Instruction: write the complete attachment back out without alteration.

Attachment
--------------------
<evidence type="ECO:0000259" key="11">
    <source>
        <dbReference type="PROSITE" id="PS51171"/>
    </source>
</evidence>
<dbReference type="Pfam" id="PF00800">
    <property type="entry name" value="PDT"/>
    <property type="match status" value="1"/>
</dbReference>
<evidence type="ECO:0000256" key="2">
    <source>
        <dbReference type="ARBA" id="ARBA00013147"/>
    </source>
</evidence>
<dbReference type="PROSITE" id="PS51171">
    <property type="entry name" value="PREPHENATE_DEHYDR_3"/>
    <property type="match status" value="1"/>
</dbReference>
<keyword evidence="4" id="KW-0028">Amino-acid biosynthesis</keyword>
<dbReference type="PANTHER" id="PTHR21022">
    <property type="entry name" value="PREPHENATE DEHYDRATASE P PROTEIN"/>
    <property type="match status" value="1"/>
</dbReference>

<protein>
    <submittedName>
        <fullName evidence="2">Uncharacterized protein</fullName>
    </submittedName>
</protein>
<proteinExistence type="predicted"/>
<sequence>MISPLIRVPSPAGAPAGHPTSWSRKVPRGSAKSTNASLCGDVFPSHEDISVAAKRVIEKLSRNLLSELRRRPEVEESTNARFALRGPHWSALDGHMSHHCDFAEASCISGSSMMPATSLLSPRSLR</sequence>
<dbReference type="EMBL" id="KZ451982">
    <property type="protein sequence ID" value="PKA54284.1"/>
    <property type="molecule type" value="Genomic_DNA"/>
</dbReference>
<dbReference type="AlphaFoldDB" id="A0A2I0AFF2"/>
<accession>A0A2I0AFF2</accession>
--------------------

<evidence type="ECO:0000259" key="11">
    <source>
        <dbReference type="PROSITE" id="PS51171"/>
    </source>
</evidence>
<dbReference type="Pfam" id="PF00800">
    <property type="entry name" value="PDT"/>
    <property type="match status" value="1"/>
</dbReference>
<evidence type="ECO:0000256" key="2">
    <source>
        <dbReference type="ARBA" id="ARBA00013147"/>
    </source>
</evidence>
<dbReference type="PROSITE" id="PS51171">
    <property type="entry name" value="PREPHENATE_DEHYDR_3"/>
    <property type="match status" value="1"/>
</dbReference>
<keyword evidence="4" id="KW-0028">Amino-acid biosynthesis</keyword>
<dbReference type="PANTHER" id="PTHR21022">
    <property type="entry name" value="PREPHENATE DEHYDRATASE P PROTEIN"/>
    <property type="match status" value="1"/>
</dbReference>

<protein>
    <submittedName>
        <fullName evidence="2">Uncharacterized protein</fullName>
    </submittedName>
</protein>
<proteinExistence type="predicted"/>
<sequence>MISPLIRVPSPAGAPAGHPTSWSRKVPRGSAKSTNASLCGDVFPSHEDISVAAKRVIEKLSRNLLSELRRRPEVEESTNARFALRGPHWSALDGHMSHHCDFAEASCISGSSMMPATSLLSPRSLR</sequence>
<dbReference type="EMBL" id="KZ451982">
    <property type="protein sequence ID" value="PKA54284.1"/>
    <property type="molecule type" value="Genomic_DNA"/>
</dbReference>
<dbReference type="AlphaFoldDB" id="A0A2I0AFF2"/>
<accession>A0A2I0AFF2</accession>